The India-Sri Lanka Accord had provided for the Colombo Government to invite Indian military help to face off the LTTE. It promptly did so, even before the ink on the document had dried.

If India was seriously concerned about Sri Lanka in strategic terms, the IPKF could have looked the other way, when the Sri Lankan armed forces were tackling the 'Second JVP insurgency' in the South. The instructions for the IPKF were clear – and their men died fighting the LTTE and for preserving the unity and territorial integrity of Sri Lanka.

When relationship between New Delhi and Colombo soured and the latter asked the IPKF to quit, India did not protest.The Government of India was clear about the sovereign powers of the host Government.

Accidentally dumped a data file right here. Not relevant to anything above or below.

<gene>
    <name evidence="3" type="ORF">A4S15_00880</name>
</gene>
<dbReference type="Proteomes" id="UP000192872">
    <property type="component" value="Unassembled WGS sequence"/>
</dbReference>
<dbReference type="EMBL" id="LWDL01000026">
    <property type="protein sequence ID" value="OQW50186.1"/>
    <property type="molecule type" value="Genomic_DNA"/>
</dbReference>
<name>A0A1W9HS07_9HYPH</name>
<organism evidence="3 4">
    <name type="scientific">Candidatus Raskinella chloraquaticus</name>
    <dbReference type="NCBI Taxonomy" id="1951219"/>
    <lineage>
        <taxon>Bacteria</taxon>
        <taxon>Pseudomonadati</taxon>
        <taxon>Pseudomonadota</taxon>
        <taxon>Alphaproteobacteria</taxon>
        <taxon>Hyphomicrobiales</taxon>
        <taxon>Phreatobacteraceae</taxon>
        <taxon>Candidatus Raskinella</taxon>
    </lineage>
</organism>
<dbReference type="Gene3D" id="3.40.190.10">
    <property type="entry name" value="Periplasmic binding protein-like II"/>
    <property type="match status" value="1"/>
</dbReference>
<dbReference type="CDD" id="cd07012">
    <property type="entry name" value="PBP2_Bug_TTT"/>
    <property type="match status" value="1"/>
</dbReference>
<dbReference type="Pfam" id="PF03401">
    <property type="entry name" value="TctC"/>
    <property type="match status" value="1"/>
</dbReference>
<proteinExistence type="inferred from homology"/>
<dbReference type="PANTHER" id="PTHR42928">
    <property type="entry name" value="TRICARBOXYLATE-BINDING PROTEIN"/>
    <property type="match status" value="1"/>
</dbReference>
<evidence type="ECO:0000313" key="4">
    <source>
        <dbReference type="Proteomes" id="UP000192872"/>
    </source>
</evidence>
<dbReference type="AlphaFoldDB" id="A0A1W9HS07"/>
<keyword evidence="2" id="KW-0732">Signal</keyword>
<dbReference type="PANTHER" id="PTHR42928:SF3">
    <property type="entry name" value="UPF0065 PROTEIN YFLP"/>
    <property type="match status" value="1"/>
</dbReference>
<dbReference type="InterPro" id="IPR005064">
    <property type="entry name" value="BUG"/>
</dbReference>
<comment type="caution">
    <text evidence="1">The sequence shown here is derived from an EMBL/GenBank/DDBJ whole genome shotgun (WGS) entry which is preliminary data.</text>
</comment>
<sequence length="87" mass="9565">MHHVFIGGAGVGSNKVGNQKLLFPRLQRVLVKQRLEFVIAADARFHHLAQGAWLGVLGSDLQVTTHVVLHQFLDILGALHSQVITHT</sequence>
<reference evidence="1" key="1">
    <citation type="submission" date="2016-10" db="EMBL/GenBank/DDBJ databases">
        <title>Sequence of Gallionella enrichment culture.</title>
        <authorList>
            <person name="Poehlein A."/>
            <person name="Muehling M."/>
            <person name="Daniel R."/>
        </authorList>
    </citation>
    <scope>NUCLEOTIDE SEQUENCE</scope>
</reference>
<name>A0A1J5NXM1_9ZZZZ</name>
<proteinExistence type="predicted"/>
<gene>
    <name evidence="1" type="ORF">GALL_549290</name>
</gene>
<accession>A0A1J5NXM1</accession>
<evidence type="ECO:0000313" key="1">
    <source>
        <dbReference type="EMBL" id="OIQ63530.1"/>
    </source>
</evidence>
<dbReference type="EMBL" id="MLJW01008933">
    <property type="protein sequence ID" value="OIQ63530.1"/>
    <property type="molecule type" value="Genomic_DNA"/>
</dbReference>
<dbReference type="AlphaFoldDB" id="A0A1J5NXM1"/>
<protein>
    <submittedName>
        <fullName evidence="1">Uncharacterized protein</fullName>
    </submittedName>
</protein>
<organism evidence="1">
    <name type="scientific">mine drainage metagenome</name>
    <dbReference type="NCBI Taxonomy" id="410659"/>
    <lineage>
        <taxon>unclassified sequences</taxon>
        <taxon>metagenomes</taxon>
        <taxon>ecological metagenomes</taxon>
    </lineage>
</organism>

In the post-IPKF era, India drew up a three-track approach to the 'ethnic issue'. One, the LTTE terror had to be fought. Two, a political solution should and could be found to the ethnic issue sans the LTTE. Three, the sovereignty and territorial integrity of Sri Lanka should be preserved. The three composite strains thus developed by India also became the guiding force for the global community in the subsequent years.

If however the India-Sri Lanka Accord was accompanied by Colombo offering the Trincomalee oil tanks farm to India, New Delhi has never been accused since of using it to non-commercial purposes.

The Lanka-IOC may not have developed the capacity to put all the oil tanks to good use, but that is saying nothing in terms of sub-serving India's strategic interests.